Sunday, May 15, 2005

Smoking Gun Memo.. but who cares?

Bush has been lying to the American people. Whereas this has always been suspected by…. a great number of people, to say the least, there was no material evidence to support that view. Things may be changing with the release of an intelligence British memo disclosed by the press during the British elections earlier this month. But it seems the U.S. Media have surprisingly mostly ignored the news so far. Do we really need to ask why...?

The document which was leaked during the recent British elections – is a high classified memo which summarizes a July 23, 2002, meeting of British Prime Minister Tony Blair with his top security advisers, reports on a visit to Washington by the head of Britain's MI-6 intelligence service. It was published in The Times on May 1st. It indicates that Bush had decided to go to war as early as mid-2002, and that U.S. policymakers were trying to use the limited intelligence they had to make the Iraqi leader appear to be a bigger threat than was supported by known facts. When this was suspected by Bush’s critics of the war, it was never successfully proved.

Its authenticity has not been disputed by Blair. Blair's senior advisers at the July 2002 session decided they would prepare an "ultimatum" for Iraq to permit U.N. inspectors to return, despite being told that Bush's National Security Council, then headed by Condoleezza Rice, "had no patience with the U.N. route," according to the notes. "The prime minister said that it would make a big difference politically and legally if Saddam refused to allow in the U.N. inspectors."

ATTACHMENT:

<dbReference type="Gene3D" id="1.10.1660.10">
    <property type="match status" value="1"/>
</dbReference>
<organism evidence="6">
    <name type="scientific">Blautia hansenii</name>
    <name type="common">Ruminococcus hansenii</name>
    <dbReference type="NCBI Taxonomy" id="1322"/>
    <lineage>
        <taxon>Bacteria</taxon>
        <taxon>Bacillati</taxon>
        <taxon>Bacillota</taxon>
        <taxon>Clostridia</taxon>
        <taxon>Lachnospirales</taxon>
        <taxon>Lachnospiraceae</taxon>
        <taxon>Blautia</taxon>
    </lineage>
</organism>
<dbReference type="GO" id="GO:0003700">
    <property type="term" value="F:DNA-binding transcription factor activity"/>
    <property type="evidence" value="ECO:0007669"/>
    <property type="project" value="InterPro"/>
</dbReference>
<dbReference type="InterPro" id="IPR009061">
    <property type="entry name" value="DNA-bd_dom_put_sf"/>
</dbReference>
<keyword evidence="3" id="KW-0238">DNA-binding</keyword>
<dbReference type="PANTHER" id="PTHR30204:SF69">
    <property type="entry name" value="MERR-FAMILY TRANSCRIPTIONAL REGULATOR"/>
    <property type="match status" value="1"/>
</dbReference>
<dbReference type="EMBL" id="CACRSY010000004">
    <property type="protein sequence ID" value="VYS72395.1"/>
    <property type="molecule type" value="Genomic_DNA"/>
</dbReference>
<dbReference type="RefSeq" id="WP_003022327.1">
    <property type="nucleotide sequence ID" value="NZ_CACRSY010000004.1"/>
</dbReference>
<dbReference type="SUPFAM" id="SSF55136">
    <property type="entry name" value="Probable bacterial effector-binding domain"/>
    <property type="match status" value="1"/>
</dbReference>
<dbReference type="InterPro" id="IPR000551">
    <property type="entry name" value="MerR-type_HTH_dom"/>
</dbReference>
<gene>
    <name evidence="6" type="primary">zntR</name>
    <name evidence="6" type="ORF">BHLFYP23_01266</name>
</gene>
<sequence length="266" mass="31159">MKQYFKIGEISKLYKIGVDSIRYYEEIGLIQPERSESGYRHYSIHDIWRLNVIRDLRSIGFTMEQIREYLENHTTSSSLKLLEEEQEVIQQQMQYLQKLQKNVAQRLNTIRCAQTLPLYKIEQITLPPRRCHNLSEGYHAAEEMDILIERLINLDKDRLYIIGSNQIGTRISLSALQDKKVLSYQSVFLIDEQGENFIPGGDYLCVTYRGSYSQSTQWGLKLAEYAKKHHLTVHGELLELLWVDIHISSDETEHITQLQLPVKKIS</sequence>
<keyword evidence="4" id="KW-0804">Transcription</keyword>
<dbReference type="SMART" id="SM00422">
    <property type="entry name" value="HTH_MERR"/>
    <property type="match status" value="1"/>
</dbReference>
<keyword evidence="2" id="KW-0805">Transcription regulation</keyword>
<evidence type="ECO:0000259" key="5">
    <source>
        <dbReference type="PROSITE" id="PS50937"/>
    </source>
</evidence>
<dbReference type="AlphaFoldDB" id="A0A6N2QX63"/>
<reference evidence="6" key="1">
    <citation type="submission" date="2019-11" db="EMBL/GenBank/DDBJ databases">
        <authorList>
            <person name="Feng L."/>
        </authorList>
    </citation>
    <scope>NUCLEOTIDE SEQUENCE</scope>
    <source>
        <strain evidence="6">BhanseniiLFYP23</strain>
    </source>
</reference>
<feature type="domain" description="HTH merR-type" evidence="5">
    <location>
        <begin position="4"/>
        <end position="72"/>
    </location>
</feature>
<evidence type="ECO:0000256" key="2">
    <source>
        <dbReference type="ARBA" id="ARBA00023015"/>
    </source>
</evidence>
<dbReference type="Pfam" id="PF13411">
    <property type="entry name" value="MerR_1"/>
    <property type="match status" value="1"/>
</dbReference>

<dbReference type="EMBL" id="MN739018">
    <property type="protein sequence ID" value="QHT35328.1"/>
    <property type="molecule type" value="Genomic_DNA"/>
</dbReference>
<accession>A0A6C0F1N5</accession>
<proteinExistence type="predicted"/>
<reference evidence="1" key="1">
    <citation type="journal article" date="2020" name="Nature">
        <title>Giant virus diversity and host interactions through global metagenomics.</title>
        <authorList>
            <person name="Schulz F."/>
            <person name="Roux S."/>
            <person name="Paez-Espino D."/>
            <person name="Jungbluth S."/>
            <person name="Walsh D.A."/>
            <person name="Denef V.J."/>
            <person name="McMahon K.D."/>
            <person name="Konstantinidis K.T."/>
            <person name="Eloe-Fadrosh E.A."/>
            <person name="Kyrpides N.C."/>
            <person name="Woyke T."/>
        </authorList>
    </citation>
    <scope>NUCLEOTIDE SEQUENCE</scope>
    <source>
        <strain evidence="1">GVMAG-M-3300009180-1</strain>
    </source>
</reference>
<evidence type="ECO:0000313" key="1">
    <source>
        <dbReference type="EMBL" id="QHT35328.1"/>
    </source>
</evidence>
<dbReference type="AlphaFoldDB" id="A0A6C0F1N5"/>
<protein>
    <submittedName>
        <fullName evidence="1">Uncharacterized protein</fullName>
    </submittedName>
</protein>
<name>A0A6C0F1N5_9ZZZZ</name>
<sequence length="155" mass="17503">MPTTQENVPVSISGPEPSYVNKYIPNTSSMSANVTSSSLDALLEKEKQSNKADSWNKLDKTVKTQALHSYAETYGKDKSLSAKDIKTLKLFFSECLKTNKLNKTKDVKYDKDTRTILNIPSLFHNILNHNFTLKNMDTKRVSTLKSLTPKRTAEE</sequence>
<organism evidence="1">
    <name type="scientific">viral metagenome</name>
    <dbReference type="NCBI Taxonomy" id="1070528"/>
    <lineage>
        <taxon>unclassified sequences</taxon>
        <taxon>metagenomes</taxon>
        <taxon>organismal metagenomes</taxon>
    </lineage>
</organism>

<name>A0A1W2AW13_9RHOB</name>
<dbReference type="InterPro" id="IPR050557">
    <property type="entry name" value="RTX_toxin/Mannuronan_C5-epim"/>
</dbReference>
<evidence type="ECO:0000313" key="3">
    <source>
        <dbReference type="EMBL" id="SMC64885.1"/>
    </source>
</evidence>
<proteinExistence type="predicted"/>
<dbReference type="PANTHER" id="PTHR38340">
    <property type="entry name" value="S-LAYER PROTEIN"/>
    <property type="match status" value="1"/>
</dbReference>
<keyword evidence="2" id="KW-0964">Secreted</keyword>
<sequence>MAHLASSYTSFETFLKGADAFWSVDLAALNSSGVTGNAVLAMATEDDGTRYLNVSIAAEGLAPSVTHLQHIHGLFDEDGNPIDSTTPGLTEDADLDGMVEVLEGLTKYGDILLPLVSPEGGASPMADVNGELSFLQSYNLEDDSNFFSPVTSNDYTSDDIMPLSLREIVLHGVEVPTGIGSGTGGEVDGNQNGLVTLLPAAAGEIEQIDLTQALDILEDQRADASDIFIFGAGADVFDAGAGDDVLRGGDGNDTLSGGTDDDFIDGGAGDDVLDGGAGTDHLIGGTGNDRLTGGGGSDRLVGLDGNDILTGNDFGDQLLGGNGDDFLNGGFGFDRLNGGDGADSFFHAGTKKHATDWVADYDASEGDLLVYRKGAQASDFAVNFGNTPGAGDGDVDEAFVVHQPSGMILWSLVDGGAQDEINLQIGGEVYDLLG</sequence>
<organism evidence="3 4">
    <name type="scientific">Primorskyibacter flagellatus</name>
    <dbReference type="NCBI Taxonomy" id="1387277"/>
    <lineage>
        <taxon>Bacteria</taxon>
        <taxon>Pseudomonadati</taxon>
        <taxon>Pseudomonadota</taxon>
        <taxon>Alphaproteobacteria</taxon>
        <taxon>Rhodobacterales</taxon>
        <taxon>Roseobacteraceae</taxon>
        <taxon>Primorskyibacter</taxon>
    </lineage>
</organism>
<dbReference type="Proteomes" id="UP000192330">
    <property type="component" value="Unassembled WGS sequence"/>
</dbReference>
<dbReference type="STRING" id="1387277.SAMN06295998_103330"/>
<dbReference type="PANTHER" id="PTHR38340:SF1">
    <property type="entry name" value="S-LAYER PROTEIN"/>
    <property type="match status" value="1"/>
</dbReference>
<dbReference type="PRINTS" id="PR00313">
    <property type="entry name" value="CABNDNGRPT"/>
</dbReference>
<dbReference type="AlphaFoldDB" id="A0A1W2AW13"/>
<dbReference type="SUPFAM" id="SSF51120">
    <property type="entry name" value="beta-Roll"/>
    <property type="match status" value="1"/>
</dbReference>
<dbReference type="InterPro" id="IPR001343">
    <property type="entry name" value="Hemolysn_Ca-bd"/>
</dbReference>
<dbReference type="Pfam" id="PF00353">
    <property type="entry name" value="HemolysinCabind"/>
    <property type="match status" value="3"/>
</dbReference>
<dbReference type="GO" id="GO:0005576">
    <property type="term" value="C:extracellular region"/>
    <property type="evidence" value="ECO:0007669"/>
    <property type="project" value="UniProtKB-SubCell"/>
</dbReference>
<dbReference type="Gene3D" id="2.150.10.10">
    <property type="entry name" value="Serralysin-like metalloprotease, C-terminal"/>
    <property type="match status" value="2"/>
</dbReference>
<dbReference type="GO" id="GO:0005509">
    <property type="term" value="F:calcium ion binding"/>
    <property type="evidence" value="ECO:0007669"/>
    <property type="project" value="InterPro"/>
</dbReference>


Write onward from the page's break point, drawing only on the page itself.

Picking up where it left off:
In the light of the current situation in Iraq, it is interesting to underline this:

"There was little discussion in Washington of the aftermath after military action," the notes say
So not only is this administration grossly deceitful, they are also highly incompetent... but what blows my mind is that they can get away with it so easily....

The latest development is that:

89 Democratic members of the U.S. Congress last week sent President George W. Bush a letter asking for explanation of a secret British memo that said "intelligence and facts were being fixed" to support the Iraq war in mid-2002.

We’ll see if anything comes out of that and if the UK memo finally makes it to the headlines in the US. But I won't hold my breath.


Thursday, May 12, 2005

Back to those pesky textbooks

I told you I’d be back to write about the textbook selection process in the US so here it is. I’ll try to keep this interesting. The first thing to note is that 21 of 50 states are what is called “adoption states”- that is, they have a state committee that approves textbooks for use in the public schools throughout the state. They don’t necessarily select them, but they decide which ones can be on a list for the different districts to choose from. This entire adoption process is a holdover from the reconstruction era following the Civil War in which Southern States didn’t want the Northern States (where the publishers were located) telling their kids about their own history. So the North published two sets of textbooks, one calling it The Civil War and the other calling it The War Between the States or The War of Southern Independence. Today, these 21 states are all in the South or West. The two biggest are Texas and California. Together they represent 21% of the textbook market. They’re choices determine whether a textbook succeeds, financially speaking, or not. If these states keep you off the adoption list, you can kiss your investment goodbye.